Therm

Hi Chris,
May I ask you a question about Therm? I have trouble in understanding the way Therm calculates the U value. I think that it should be like this: lambda(W/mk which Therm knows as Conductivity of the material) divided to depth(m). Then for adjacent materials, They should be summed up according to their areas or here since it is 2D according to their lengths in proportion to the whole length. This means that for a singular material Lambda and U-value must be equal if the depth is 1000 mm, But in Therm they are significantly different. Am I missing something?

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Farnaz,

While I have never seen the code behind therm I am almost sure they are also considering surface resistance to account for radiative and/or convective heat transfer.

What you mentioned previously accounts for the thermal resistance in solid conduction through the width of the material. U = R^(-1)â€¦ R= L / lambda-solid ( per unit area - m^2 K / W)

The boundary conditions are likely being considered for convection and radiative transfer. Esentially the U-Value as used in the building industry is a coupling for:

Solid Conduction = ( lambda-solid / Length )* (T1 -T2)

Radiative Transfer = (1- reflectance) (irradiance) â€¦ this is a simplification, it can get super complex

Convective Transfer = hahaha I cannot remember thisâ€¦ but itâ€™s essentially (Tsurface - T1) / Convective Resistance.

I just want to reiterate that I am not certain of the calculations carried out in therm. However, I am confident that the U-value is a simplification that couples all thermal exchange mechanisms into the reciprocal of a single resistance. U = 1 / R-coupled.

Hope this helps,

Mauricio

Hi Farnaz,

Can you post a screenshot explaining your question - Itâ€™s some time since Iâ€™ve used Therm but the principles of heat flow and thermal bridging are the same no matter which programme you use, so Iâ€™m happy to take a look.

Nick

Farnaz, Mauricio, and Nick,

Thanks for the great discussion here. Mauricio, your beautiful and comprehensive answer is correct. The current implementation of THERM in GH accounts for the surface resistance of radiative and convective heat transfer through the _filmCoefficient input on the â€śCreate Therm Boundariesâ€ť component. This filmCoefficient in W/m2K represents the â€śU-Valueâ€ť of the air film between the edge of the THERM materials and the surrounding environment that is at the specified _temperature. The extra resistance from this air film is why the full construction U-Value that you are getting out of THERM is a lower than just the (conductivity of material) / (depth of the material). Accounting for air films is particularly important when you get constructions that have a high overall conductivity (like a single pane window), since almost all of the resistance of such a construction is due to the air films.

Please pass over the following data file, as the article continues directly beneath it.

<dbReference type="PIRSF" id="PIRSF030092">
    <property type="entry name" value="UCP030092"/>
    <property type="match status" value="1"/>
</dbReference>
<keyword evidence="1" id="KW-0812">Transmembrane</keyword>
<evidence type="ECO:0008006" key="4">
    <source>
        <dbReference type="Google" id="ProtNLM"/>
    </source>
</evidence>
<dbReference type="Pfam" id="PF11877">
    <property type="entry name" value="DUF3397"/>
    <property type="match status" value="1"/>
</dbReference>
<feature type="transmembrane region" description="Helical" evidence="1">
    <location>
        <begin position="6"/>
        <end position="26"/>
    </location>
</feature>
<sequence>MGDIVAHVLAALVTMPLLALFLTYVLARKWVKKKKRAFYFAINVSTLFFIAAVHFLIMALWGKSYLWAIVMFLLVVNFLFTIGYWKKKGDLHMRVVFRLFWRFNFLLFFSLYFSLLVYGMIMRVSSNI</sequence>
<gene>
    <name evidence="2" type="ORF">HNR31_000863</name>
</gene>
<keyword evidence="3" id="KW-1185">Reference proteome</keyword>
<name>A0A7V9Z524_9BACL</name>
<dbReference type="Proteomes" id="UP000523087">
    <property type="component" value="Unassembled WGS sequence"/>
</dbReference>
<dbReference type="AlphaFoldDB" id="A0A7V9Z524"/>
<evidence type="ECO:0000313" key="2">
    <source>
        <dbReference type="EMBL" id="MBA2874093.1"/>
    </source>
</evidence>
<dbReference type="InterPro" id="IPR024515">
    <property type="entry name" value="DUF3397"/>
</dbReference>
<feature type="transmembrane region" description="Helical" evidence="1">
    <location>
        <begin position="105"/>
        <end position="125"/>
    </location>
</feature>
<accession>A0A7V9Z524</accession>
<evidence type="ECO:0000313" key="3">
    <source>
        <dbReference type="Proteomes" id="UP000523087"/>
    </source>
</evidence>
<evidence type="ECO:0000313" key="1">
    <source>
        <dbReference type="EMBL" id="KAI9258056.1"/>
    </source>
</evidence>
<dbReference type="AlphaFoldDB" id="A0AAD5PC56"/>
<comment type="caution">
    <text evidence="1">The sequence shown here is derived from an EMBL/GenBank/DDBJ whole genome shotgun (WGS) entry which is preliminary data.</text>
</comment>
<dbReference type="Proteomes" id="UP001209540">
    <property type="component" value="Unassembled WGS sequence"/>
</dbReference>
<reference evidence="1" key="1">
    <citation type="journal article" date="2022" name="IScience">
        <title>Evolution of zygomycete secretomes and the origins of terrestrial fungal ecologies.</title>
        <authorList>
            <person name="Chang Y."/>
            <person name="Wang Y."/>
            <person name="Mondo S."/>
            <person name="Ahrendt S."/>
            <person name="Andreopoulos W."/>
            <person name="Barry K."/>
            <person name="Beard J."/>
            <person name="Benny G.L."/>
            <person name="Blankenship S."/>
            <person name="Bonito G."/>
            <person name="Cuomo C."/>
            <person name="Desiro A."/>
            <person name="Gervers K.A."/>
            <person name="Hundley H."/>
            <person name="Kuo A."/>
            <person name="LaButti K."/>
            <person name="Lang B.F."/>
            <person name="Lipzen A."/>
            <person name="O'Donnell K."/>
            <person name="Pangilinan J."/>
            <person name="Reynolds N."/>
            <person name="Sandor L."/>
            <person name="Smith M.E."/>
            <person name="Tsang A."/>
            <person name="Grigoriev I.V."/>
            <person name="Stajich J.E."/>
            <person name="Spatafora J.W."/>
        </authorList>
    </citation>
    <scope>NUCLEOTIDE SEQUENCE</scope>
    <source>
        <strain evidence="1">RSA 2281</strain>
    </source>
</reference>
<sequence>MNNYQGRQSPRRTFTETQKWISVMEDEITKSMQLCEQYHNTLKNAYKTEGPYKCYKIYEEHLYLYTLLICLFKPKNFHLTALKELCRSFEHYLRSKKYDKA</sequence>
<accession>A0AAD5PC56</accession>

To elaborate further, you might have noticed that, in the example files on hydra, I set this filmCoefficient to be either â€śindoorâ€ť or â€śoutdoorâ€ť, which basically uses some code that I wrote to autocalculate the film coefficient for you. I take into account both the emissivity of the material at the boundary (which gives you more air film resistance for lower emissivities) as well as the orientation of the boundary in the 3D space of the Rhino model. The code I wrote will take these parameters and match them to those published in ASHRAE Fundementals, which you can see in table 1 of the first page of this PDF:

http://edge.rit.edu/content/C09008/public/2009%20ASHRAE%20Handbook

I interpolate between these values in the event that your emissivity is not 0.05, 0.2, 0.9 or the orientation of your boundary is not any one of the 5 that they give.

I know that THERM also has the capability to actually run the radiative and convective formulas that you posted, Mauricio, as opposed to just using a single film coefficient to account for all of this resistance. The running of these formulas is particularly useful is the radiant temperature at the boundary is different than the air temperature. However, as long as you are ok with this assumption that the air and radiant temperatures are the same (which is the case for all of the situations that I have encountered), the film coefficient is perfectly sufficient. If anyone ever has need for this capability of running boundary conditions that have different radiant and air temperatures, please post here and I can think of a way to implement it. I rather like the simplicity of the current interface, though, and I think that I will keep it this way until we understand the purposes for why someone would need separate radiant and air temperatures.

-Chris

However I think for a solid material radiative and convective transfer would affect insignificantly,dont they? I guess the main reason of the huge difference between results was due to Hc parameter(w/m.k)which I have no idea of defining it. It is thermal conductivity of thin air film near boundaries. Is it related to the material specifications like reflectivity, emissivity and absorptance? or it is just defined by weather conditions like wind velocity, humidity,â€¦?

thanks.

Chris, thanks!

Hi Chris,

I posted my question before coming across this thread.

It is not quite the same discussion but there is some crossover, I would appreciate your input.

Thanks

Jonny